And on Monday, Trump's reelection campaign and the Republican National Committee said they had jointly raised $61.7 million in April, a shade ahead of the showing by Biden and the Democrats, Reuters reported.
“Biden is definitely in a good place with older voters – you see it in many polls, including ones that we’ve conducted recently,” veteran pollster Stan Greenberg tells Haaretz. He adds, however, that his own polling shows Biden with some gaps to close with younger voters. Or, in Greenberg’s words, “millennials who support Bernie Sanders.”
Younger voters in the United States, he says, are more liberal and left-leaning than older generations, so the question isn’t whether they’ll prefer Biden over Trump, it’s “how many of them will vote, and how many will vote for third-party candidates.”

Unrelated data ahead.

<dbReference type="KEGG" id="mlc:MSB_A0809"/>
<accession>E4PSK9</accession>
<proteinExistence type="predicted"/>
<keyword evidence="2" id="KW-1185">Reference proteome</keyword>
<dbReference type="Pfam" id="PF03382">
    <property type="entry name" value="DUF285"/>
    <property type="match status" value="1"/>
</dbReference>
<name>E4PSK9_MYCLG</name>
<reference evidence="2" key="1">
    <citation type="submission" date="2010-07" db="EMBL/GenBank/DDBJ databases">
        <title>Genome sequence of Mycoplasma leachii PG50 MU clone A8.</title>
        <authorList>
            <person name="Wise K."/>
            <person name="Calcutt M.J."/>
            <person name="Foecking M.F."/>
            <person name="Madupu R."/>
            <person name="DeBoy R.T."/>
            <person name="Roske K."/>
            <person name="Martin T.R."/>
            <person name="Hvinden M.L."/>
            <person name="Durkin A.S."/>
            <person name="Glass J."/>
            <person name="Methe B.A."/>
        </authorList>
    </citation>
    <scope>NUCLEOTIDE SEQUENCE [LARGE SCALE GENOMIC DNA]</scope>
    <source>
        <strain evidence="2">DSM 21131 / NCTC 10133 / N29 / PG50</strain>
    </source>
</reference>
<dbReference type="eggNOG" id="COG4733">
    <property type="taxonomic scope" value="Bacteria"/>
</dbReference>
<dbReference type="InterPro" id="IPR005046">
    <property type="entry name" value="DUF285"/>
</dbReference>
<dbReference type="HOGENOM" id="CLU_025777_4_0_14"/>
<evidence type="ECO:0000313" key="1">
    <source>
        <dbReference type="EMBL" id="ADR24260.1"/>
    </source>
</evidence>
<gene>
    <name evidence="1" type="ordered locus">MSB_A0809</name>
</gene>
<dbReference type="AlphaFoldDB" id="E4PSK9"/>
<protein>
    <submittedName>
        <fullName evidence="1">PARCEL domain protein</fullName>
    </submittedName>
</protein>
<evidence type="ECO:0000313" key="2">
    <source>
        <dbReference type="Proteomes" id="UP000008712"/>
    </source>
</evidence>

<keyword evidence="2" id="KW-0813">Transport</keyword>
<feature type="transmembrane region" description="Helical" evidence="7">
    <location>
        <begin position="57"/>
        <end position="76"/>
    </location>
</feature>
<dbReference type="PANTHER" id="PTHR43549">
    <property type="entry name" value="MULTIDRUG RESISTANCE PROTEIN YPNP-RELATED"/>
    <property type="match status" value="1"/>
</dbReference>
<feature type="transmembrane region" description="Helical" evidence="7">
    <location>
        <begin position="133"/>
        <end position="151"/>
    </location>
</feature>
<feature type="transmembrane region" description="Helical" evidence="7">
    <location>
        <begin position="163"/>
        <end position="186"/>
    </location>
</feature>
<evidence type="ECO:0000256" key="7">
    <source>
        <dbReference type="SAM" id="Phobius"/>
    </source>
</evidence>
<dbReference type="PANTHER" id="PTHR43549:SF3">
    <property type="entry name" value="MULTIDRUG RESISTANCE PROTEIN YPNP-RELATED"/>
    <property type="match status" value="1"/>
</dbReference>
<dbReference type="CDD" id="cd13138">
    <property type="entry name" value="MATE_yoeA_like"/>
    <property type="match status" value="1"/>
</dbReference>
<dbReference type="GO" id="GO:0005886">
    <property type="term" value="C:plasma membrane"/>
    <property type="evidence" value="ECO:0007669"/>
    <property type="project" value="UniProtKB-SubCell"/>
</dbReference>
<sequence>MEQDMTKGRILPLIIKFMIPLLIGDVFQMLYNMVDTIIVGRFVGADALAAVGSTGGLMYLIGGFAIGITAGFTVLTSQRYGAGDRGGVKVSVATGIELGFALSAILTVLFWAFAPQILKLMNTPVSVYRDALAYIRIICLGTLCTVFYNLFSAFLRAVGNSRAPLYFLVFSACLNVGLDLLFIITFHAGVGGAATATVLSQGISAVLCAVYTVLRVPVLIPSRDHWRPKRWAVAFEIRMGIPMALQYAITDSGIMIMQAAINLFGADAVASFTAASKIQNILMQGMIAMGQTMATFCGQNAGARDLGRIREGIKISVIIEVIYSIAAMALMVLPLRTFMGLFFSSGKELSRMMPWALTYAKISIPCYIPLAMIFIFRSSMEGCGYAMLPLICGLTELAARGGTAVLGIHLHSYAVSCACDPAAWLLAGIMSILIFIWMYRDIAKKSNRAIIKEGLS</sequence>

In 2016, Greenberg notes, the Green Party’s tally in crucial swing states like Pennsylvania, Michigan and Wisconsin was larger than Trump’s margin of victory over Clinton.
“These were left-wing voters, mostly millennials or younger, who helped Trump win the Midwest by voting for a third-party candidate,” Greenberg says. “Biden is aware of this risk. That’s why he’s going to do more things like the appearance on NowThis on Friday. He realizes he needs to win over some of these voters.”
'The entire election'
In one of Greenberg’s latest polls of battleground states, he saw the challenge to Biden – and his room to grow.
“We had 87 percent of the respondents who supported Sanders in the Democratic primaries telling us they plan to vote for Democrats in the House of Representatives election, but only 79 percent of the Bernie supporters saying they plan to vote for Biden in the presidential election,” Greenberg says. “That 8 percent gap – that could be the entire election.”